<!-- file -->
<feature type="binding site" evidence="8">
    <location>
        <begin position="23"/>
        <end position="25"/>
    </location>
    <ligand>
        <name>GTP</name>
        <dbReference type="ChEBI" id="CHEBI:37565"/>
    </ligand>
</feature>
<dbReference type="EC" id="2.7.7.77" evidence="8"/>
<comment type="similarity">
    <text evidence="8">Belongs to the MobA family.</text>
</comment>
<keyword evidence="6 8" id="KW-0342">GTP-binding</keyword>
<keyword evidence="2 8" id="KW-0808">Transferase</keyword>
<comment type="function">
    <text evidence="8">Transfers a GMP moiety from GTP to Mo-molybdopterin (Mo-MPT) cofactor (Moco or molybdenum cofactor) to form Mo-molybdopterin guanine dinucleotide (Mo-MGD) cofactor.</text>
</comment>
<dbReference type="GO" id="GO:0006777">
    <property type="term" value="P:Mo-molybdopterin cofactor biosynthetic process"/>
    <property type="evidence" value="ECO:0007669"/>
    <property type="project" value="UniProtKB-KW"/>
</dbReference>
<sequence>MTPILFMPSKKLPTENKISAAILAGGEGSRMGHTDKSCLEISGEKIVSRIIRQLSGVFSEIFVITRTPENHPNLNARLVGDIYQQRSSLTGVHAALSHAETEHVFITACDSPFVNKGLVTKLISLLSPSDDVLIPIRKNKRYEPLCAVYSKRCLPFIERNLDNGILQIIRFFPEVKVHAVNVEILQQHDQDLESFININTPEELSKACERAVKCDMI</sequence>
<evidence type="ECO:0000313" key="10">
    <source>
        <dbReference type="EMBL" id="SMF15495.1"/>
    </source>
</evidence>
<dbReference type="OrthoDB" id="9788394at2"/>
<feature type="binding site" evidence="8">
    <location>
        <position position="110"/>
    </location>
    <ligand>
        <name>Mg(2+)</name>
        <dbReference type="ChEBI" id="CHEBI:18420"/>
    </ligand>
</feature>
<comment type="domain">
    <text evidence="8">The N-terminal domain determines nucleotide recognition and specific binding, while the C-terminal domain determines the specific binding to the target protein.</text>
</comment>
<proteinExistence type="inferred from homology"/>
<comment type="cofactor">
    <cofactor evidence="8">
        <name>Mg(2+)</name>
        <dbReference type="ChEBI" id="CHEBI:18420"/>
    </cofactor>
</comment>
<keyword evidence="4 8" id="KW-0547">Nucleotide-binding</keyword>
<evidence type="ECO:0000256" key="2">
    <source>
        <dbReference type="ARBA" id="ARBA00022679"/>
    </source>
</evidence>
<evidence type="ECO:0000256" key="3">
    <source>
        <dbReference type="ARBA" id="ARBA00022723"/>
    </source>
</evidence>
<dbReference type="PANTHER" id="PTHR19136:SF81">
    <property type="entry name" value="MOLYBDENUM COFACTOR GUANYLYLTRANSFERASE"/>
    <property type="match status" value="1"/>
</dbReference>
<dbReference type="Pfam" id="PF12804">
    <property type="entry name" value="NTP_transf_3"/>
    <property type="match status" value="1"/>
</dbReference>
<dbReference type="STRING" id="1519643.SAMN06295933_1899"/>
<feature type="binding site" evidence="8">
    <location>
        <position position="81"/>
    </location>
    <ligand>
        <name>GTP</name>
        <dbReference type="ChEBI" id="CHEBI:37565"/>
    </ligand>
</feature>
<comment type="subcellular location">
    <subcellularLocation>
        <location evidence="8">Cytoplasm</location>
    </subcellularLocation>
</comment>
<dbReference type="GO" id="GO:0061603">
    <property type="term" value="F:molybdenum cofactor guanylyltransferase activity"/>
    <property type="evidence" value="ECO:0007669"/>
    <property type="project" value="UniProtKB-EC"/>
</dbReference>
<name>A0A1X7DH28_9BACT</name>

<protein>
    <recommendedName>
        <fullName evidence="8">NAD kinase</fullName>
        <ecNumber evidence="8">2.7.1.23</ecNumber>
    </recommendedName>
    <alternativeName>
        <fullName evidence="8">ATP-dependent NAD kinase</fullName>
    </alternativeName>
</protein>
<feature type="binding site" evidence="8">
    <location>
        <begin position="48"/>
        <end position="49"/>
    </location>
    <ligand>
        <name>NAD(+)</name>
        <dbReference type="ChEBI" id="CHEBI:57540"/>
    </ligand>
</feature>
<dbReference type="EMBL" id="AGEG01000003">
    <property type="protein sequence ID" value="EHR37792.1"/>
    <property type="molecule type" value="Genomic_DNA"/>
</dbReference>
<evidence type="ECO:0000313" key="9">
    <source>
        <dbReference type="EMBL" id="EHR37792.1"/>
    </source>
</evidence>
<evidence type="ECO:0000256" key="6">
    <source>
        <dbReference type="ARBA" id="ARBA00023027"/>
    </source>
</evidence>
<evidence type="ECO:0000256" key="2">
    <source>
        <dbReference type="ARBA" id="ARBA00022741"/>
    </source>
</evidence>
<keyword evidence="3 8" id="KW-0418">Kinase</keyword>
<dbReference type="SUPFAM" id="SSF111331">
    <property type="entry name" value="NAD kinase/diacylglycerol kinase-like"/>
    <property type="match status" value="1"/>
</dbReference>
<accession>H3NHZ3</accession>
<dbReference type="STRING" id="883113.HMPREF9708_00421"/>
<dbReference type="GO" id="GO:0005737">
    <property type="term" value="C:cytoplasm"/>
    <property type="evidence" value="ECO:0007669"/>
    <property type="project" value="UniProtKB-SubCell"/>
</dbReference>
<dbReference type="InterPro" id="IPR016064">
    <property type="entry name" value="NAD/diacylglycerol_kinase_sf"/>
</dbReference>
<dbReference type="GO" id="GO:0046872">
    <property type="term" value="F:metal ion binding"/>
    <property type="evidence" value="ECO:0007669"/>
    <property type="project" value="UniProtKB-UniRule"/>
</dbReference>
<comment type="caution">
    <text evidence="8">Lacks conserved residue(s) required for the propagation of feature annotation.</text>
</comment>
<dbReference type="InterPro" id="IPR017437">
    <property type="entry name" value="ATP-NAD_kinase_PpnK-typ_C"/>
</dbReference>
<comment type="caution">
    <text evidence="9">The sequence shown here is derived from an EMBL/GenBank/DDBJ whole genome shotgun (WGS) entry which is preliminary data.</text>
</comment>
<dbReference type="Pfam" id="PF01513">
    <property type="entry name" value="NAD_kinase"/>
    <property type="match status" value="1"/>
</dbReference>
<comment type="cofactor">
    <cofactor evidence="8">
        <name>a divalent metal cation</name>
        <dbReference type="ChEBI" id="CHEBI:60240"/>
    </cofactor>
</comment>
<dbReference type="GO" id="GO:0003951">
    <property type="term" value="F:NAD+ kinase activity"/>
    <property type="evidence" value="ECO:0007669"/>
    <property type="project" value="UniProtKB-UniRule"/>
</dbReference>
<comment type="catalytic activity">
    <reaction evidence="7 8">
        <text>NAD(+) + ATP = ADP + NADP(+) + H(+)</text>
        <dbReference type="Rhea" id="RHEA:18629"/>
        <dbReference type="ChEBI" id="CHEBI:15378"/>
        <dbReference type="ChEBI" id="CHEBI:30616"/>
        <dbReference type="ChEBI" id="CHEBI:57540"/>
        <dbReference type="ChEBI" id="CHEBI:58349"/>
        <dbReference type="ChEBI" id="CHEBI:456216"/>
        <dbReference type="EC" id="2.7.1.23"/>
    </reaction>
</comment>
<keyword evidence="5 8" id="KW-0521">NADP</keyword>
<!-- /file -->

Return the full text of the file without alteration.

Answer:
<feature type="binding site" evidence="8">
    <location>
        <begin position="23"/>
        <end position="25"/>
    </location>
    <ligand>
        <name>GTP</name>
        <dbReference type="ChEBI" id="CHEBI:37565"/>
    </ligand>
</feature>
<dbReference type="EC" id="2.7.7.77" evidence="8"/>
<comment type="similarity">
    <text evidence="8">Belongs to the MobA family.</text>
</comment>
<keyword evidence="6 8" id="KW-0342">GTP-binding</keyword>
<keyword evidence="2 8" id="KW-0808">Transferase</keyword>
<comment type="function">
    <text evidence="8">Transfers a GMP moiety from GTP to Mo-molybdopterin (Mo-MPT) cofactor (Moco or molybdenum cofactor) to form Mo-molybdopterin guanine dinucleotide (Mo-MGD) cofactor.</text>
</comment>
<dbReference type="GO" id="GO:0006777">
    <property type="term" value="P:Mo-molybdopterin cofactor biosynthetic process"/>
    <property type="evidence" value="ECO:0007669"/>
    <property type="project" value="UniProtKB-KW"/>
</dbReference>
<sequence>MTPILFMPSKKLPTENKISAAILAGGEGSRMGHTDKSCLEISGEKIVSRIIRQLSGVFSEIFVITRTPENHPNLNARLVGDIYQQRSSLTGVHAALSHAETEHVFITACDSPFVNKGLVTKLISLLSPSDDVLIPIRKNKRYEPLCAVYSKRCLPFIERNLDNGILQIIRFFPEVKVHAVNVEILQQHDQDLESFININTPEELSKACERAVKCDMI</sequence>
<evidence type="ECO:0000313" key="10">
    <source>
        <dbReference type="EMBL" id="SMF15495.1"/>
    </source>
</evidence>
<dbReference type="OrthoDB" id="9788394at2"/>
<feature type="binding site" evidence="8">
    <location>
        <position position="110"/>
    </location>
    <ligand>
        <name>Mg(2+)</name>
        <dbReference type="ChEBI" id="CHEBI:18420"/>
    </ligand>
</feature>
<comment type="domain">
    <text evidence="8">The N-terminal domain determines nucleotide recognition and specific binding, while the C-terminal domain determines the specific binding to the target protein.</text>
</comment>
<proteinExistence type="inferred from homology"/>
<comment type="cofactor">
    <cofactor evidence="8">
        <name>Mg(2+)</name>
        <dbReference type="ChEBI" id="CHEBI:18420"/>
    </cofactor>
</comment>
<keyword evidence="4 8" id="KW-0547">Nucleotide-binding</keyword>
<evidence type="ECO:0000256" key="2">
    <source>
        <dbReference type="ARBA" id="ARBA00022679"/>
    </source>
</evidence>
<evidence type="ECO:0000256" key="3">
    <source>
        <dbReference type="ARBA" id="ARBA00022723"/>
    </source>
</evidence>
<dbReference type="PANTHER" id="PTHR19136:SF81">
    <property type="entry name" value="MOLYBDENUM COFACTOR GUANYLYLTRANSFERASE"/>
    <property type="match status" value="1"/>
</dbReference>
<dbReference type="Pfam" id="PF12804">
    <property type="entry name" value="NTP_transf_3"/>
    <property type="match status" value="1"/>
</dbReference>
<dbReference type="STRING" id="1519643.SAMN06295933_1899"/>
<feature type="binding site" evidence="8">
    <location>
        <position position="81"/>
    </location>
    <ligand>
        <name>GTP</name>
        <dbReference type="ChEBI" id="CHEBI:37565"/>
    </ligand>
</feature>
<comment type="subcellular location">
    <subcellularLocation>
        <location evidence="8">Cytoplasm</location>
    </subcellularLocation>
</comment>
<dbReference type="GO" id="GO:0061603">
    <property type="term" value="F:molybdenum cofactor guanylyltransferase activity"/>
    <property type="evidence" value="ECO:0007669"/>
    <property type="project" value="UniProtKB-EC"/>
</dbReference>
<name>A0A1X7DH28_9BACT</name>

<protein>
    <recommendedName>
        <fullName evidence="8">NAD kinase</fullName>
        <ecNumber evidence="8">2.7.1.23</ecNumber>
    </recommendedName>
    <alternativeName>
        <fullName evidence="8">ATP-dependent NAD kinase</fullName>
    </alternativeName>
</protein>
<feature type="binding site" evidence="8">
    <location>
        <begin position="48"/>
        <end position="49"/>
    </location>
    <ligand>
        <name>NAD(+)</name>
        <dbReference type="ChEBI" id="CHEBI:57540"/>
    </ligand>
</feature>
<dbReference type="EMBL" id="AGEG01000003">
    <property type="protein sequence ID" value="EHR37792.1"/>
    <property type="molecule type" value="Genomic_DNA"/>
</dbReference>
<evidence type="ECO:0000313" key="9">
    <source>
        <dbReference type="EMBL" id="EHR37792.1"/>
    </source>
</evidence>
<evidence type="ECO:0000256" key="6">
    <source>
        <dbReference type="ARBA" id="ARBA00023027"/>
    </source>
</evidence>
<evidence type="ECO:0000256" key="2">
    <source>
        <dbReference type="ARBA" id="ARBA00022741"/>
    </source>
</evidence>
<keyword evidence="3 8" id="KW-0418">Kinase</keyword>
<dbReference type="SUPFAM" id="SSF111331">
    <property type="entry name" value="NAD kinase/diacylglycerol kinase-like"/>
    <property type="match status" value="1"/>
</dbReference>
<accession>H3NHZ3</accession>
<dbReference type="STRING" id="883113.HMPREF9708_00421"/>
<dbReference type="GO" id="GO:0005737">
    <property type="term" value="C:cytoplasm"/>
    <property type="evidence" value="ECO:0007669"/>
    <property type="project" value="UniProtKB-SubCell"/>
</dbReference>
<dbReference type="InterPro" id="IPR016064">
    <property type="entry name" value="NAD/diacylglycerol_kinase_sf"/>
</dbReference>
<dbReference type="GO" id="GO:0046872">
    <property type="term" value="F:metal ion binding"/>
    <property type="evidence" value="ECO:0007669"/>
    <property type="project" value="UniProtKB-UniRule"/>
</dbReference>
<comment type="caution">
    <text evidence="8">Lacks conserved residue(s) required for the propagation of feature annotation.</text>
</comment>
<dbReference type="InterPro" id="IPR017437">
    <property type="entry name" value="ATP-NAD_kinase_PpnK-typ_C"/>
</dbReference>
<comment type="caution">
    <text evidence="9">The sequence shown here is derived from an EMBL/GenBank/DDBJ whole genome shotgun (WGS) entry which is preliminary data.</text>
</comment>
<dbReference type="Pfam" id="PF01513">
    <property type="entry name" value="NAD_kinase"/>
    <property type="match status" value="1"/>
</dbReference>
<comment type="cofactor">
    <cofactor evidence="8">
        <name>a divalent metal cation</name>
        <dbReference type="ChEBI" id="CHEBI:60240"/>
    </cofactor>
</comment>
<dbReference type="GO" id="GO:0003951">
    <property type="term" value="F:NAD+ kinase activity"/>
    <property type="evidence" value="ECO:0007669"/>
    <property type="project" value="UniProtKB-UniRule"/>
</dbReference>
<comment type="catalytic activity">
    <reaction evidence="7 8">
        <text>NAD(+) + ATP = ADP + NADP(+) + H(+)</text>
        <dbReference type="Rhea" id="RHEA:18629"/>
        <dbReference type="ChEBI" id="CHEBI:15378"/>
        <dbReference type="ChEBI" id="CHEBI:30616"/>
        <dbReference type="ChEBI" id="CHEBI:57540"/>
        <dbReference type="ChEBI" id="CHEBI:58349"/>
        <dbReference type="ChEBI" id="CHEBI:456216"/>
        <dbReference type="EC" id="2.7.1.23"/>
    </reaction>
</comment>
<keyword evidence="5 8" id="KW-0521">NADP</keyword>